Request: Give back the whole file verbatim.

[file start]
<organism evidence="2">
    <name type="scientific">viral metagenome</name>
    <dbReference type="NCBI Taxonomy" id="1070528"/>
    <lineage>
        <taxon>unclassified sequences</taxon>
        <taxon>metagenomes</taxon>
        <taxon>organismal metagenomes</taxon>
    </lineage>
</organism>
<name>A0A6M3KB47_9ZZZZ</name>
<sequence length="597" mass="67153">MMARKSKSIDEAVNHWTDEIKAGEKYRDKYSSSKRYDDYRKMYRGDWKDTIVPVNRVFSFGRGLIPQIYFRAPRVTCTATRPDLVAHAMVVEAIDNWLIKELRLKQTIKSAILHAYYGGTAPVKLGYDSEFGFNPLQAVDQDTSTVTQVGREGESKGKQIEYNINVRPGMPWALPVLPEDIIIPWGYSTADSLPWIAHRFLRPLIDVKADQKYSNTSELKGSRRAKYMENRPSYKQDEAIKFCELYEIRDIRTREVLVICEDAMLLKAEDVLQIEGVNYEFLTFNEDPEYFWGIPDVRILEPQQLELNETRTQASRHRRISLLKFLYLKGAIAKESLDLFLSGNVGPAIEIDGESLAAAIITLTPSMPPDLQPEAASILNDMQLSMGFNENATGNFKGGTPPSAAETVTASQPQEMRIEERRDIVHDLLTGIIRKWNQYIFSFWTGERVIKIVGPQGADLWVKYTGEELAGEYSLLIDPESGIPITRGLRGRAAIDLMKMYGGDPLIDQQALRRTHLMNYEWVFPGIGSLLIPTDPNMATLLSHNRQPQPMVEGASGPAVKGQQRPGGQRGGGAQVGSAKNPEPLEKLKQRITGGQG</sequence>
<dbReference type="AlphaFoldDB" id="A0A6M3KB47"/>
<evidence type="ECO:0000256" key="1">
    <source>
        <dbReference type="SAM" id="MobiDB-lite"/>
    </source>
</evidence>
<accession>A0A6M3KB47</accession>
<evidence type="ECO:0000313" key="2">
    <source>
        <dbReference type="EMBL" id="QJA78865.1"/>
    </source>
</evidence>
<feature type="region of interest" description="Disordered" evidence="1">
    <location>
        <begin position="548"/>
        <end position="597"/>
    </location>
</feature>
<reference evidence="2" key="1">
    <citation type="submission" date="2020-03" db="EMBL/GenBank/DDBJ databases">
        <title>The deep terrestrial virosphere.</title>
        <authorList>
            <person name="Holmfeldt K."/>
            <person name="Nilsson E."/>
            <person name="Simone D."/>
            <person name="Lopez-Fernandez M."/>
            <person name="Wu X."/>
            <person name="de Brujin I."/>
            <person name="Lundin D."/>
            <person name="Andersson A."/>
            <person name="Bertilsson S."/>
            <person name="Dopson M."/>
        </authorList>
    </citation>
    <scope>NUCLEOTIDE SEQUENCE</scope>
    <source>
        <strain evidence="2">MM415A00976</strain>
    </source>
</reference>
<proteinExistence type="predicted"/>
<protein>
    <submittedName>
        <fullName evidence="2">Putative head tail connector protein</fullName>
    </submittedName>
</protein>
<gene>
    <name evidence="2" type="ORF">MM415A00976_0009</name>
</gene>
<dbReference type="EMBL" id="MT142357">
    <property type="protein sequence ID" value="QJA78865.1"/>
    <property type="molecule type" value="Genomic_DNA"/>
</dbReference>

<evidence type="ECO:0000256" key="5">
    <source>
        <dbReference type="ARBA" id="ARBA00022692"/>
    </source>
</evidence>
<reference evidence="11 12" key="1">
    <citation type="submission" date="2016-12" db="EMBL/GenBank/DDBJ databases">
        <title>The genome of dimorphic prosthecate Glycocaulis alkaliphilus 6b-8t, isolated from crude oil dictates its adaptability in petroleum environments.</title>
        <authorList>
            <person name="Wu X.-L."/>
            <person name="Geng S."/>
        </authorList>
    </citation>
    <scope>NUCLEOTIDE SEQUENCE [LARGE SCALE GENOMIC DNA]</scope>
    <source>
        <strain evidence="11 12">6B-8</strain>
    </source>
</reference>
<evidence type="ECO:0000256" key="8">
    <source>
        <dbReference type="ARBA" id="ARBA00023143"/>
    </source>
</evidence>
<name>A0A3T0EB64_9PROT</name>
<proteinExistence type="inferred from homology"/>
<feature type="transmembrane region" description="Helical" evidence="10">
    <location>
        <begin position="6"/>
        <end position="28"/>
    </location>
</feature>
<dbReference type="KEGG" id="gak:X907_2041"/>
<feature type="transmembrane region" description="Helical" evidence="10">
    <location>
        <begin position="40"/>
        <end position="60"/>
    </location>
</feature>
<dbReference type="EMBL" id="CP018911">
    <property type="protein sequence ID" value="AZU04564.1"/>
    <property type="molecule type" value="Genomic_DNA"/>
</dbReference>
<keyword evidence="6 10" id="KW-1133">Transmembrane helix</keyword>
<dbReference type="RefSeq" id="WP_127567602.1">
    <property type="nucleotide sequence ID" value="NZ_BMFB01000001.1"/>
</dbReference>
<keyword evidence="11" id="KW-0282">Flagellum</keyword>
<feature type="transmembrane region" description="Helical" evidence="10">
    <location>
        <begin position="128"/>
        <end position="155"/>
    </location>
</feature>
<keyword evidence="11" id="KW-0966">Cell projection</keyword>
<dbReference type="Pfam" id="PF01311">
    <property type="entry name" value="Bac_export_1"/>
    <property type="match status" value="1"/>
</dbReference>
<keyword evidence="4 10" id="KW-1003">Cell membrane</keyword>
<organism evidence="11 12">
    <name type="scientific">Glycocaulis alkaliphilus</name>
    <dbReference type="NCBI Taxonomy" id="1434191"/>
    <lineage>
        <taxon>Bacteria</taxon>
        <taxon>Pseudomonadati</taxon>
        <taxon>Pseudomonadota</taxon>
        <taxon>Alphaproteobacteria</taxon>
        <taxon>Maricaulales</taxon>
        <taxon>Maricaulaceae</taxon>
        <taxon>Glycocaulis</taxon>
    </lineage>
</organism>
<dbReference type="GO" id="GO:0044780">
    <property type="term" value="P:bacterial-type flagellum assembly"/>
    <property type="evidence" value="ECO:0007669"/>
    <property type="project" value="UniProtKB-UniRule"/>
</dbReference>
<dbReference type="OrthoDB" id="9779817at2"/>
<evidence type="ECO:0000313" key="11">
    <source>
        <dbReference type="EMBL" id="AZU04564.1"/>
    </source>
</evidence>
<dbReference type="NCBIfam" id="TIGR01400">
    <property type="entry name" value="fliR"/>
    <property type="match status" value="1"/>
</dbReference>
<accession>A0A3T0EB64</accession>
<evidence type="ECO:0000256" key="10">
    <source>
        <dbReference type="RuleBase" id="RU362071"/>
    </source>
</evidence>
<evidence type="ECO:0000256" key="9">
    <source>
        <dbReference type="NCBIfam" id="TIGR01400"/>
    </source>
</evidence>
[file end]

<organism evidence="2">
    <name type="scientific">viral metagenome</name>
    <dbReference type="NCBI Taxonomy" id="1070528"/>
    <lineage>
        <taxon>unclassified sequences</taxon>
        <taxon>metagenomes</taxon>
        <taxon>organismal metagenomes</taxon>
    </lineage>
</organism>
<name>A0A6M3KB47_9ZZZZ</name>
<sequence length="597" mass="67153">MMARKSKSIDEAVNHWTDEIKAGEKYRDKYSSSKRYDDYRKMYRGDWKDTIVPVNRVFSFGRGLIPQIYFRAPRVTCTATRPDLVAHAMVVEAIDNWLIKELRLKQTIKSAILHAYYGGTAPVKLGYDSEFGFNPLQAVDQDTSTVTQVGREGESKGKQIEYNINVRPGMPWALPVLPEDIIIPWGYSTADSLPWIAHRFLRPLIDVKADQKYSNTSELKGSRRAKYMENRPSYKQDEAIKFCELYEIRDIRTREVLVICEDAMLLKAEDVLQIEGVNYEFLTFNEDPEYFWGIPDVRILEPQQLELNETRTQASRHRRISLLKFLYLKGAIAKESLDLFLSGNVGPAIEIDGESLAAAIITLTPSMPPDLQPEAASILNDMQLSMGFNENATGNFKGGTPPSAAETVTASQPQEMRIEERRDIVHDLLTGIIRKWNQYIFSFWTGERVIKIVGPQGADLWVKYTGEELAGEYSLLIDPESGIPITRGLRGRAAIDLMKMYGGDPLIDQQALRRTHLMNYEWVFPGIGSLLIPTDPNMATLLSHNRQPQPMVEGASGPAVKGQQRPGGQRGGGAQVGSAKNPEPLEKLKQRITGGQG</sequence>
<dbReference type="AlphaFoldDB" id="A0A6M3KB47"/>
<evidence type="ECO:0000256" key="1">
    <source>
        <dbReference type="SAM" id="MobiDB-lite"/>
    </source>
</evidence>
<accession>A0A6M3KB47</accession>
<evidence type="ECO:0000313" key="2">
    <source>
        <dbReference type="EMBL" id="QJA78865.1"/>
    </source>
</evidence>
<feature type="region of interest" description="Disordered" evidence="1">
    <location>
        <begin position="548"/>
        <end position="597"/>
    </location>
</feature>
<reference evidence="2" key="1">
    <citation type="submission" date="2020-03" db="EMBL/GenBank/DDBJ databases">
        <title>The deep terrestrial virosphere.</title>
        <authorList>
            <person name="Holmfeldt K."/>
            <person name="Nilsson E."/>
            <person name="Simone D."/>
            <person name="Lopez-Fernandez M."/>
            <person name="Wu X."/>
            <person name="de Brujin I."/>
            <person name="Lundin D."/>
            <person name="Andersson A."/>
            <person name="Bertilsson S."/>
            <person name="Dopson M."/>
        </authorList>
    </citation>
    <scope>NUCLEOTIDE SEQUENCE</scope>
    <source>
        <strain evidence="2">MM415A00976</strain>
    </source>
</reference>
<proteinExistence type="predicted"/>
<protein>
    <submittedName>
        <fullName evidence="2">Putative head tail connector protein</fullName>
    </submittedName>
</protein>
<gene>
    <name evidence="2" type="ORF">MM415A00976_0009</name>
</gene>
<dbReference type="EMBL" id="MT142357">
    <property type="protein sequence ID" value="QJA78865.1"/>
    <property type="molecule type" value="Genomic_DNA"/>
</dbReference>

<evidence type="ECO:0000256" key="5">
    <source>
        <dbReference type="ARBA" id="ARBA00022692"/>
    </source>
</evidence>
<reference evidence="11 12" key="1">
    <citation type="submission" date="2016-12" db="EMBL/GenBank/DDBJ databases">
        <title>The genome of dimorphic prosthecate Glycocaulis alkaliphilus 6b-8t, isolated from crude oil dictates its adaptability in petroleum environments.</title>
        <authorList>
            <person name="Wu X.-L."/>
            <person name="Geng S."/>
        </authorList>
    </citation>
    <scope>NUCLEOTIDE SEQUENCE [LARGE SCALE GENOMIC DNA]</scope>
    <source>
        <strain evidence="11 12">6B-8</strain>
    </source>
</reference>
<evidence type="ECO:0000256" key="8">
    <source>
        <dbReference type="ARBA" id="ARBA00023143"/>
    </source>
</evidence>
<name>A0A3T0EB64_9PROT</name>
<proteinExistence type="inferred from homology"/>
<feature type="transmembrane region" description="Helical" evidence="10">
    <location>
        <begin position="6"/>
        <end position="28"/>
    </location>
</feature>
<dbReference type="KEGG" id="gak:X907_2041"/>
<feature type="transmembrane region" description="Helical" evidence="10">
    <location>
        <begin position="40"/>
        <end position="60"/>
    </location>
</feature>
<dbReference type="EMBL" id="CP018911">
    <property type="protein sequence ID" value="AZU04564.1"/>
    <property type="molecule type" value="Genomic_DNA"/>
</dbReference>
<keyword evidence="6 10" id="KW-1133">Transmembrane helix</keyword>
<dbReference type="RefSeq" id="WP_127567602.1">
    <property type="nucleotide sequence ID" value="NZ_BMFB01000001.1"/>
</dbReference>
<keyword evidence="11" id="KW-0282">Flagellum</keyword>
<feature type="transmembrane region" description="Helical" evidence="10">
    <location>
        <begin position="128"/>
        <end position="155"/>
    </location>
</feature>
<keyword evidence="11" id="KW-0966">Cell projection</keyword>
<dbReference type="Pfam" id="PF01311">
    <property type="entry name" value="Bac_export_1"/>
    <property type="match status" value="1"/>
</dbReference>
<keyword evidence="4 10" id="KW-1003">Cell membrane</keyword>
<organism evidence="11 12">
    <name type="scientific">Glycocaulis alkaliphilus</name>
    <dbReference type="NCBI Taxonomy" id="1434191"/>
    <lineage>
        <taxon>Bacteria</taxon>
        <taxon>Pseudomonadati</taxon>
        <taxon>Pseudomonadota</taxon>
        <taxon>Alphaproteobacteria</taxon>
        <taxon>Maricaulales</taxon>
        <taxon>Maricaulaceae</taxon>
        <taxon>Glycocaulis</taxon>
    </lineage>
</organism>
<dbReference type="GO" id="GO:0044780">
    <property type="term" value="P:bacterial-type flagellum assembly"/>
    <property type="evidence" value="ECO:0007669"/>
    <property type="project" value="UniProtKB-UniRule"/>
</dbReference>
<dbReference type="OrthoDB" id="9779817at2"/>
<evidence type="ECO:0000313" key="11">
    <source>
        <dbReference type="EMBL" id="AZU04564.1"/>
    </source>
</evidence>
<dbReference type="NCBIfam" id="TIGR01400">
    <property type="entry name" value="fliR"/>
    <property type="match status" value="1"/>
</dbReference>
<accession>A0A3T0EB64</accession>
<evidence type="ECO:0000256" key="10">
    <source>
        <dbReference type="RuleBase" id="RU362071"/>
    </source>
</evidence>
<evidence type="ECO:0000256" key="9">
    <source>
        <dbReference type="NCBIfam" id="TIGR01400"/>
    </source>
</evidence>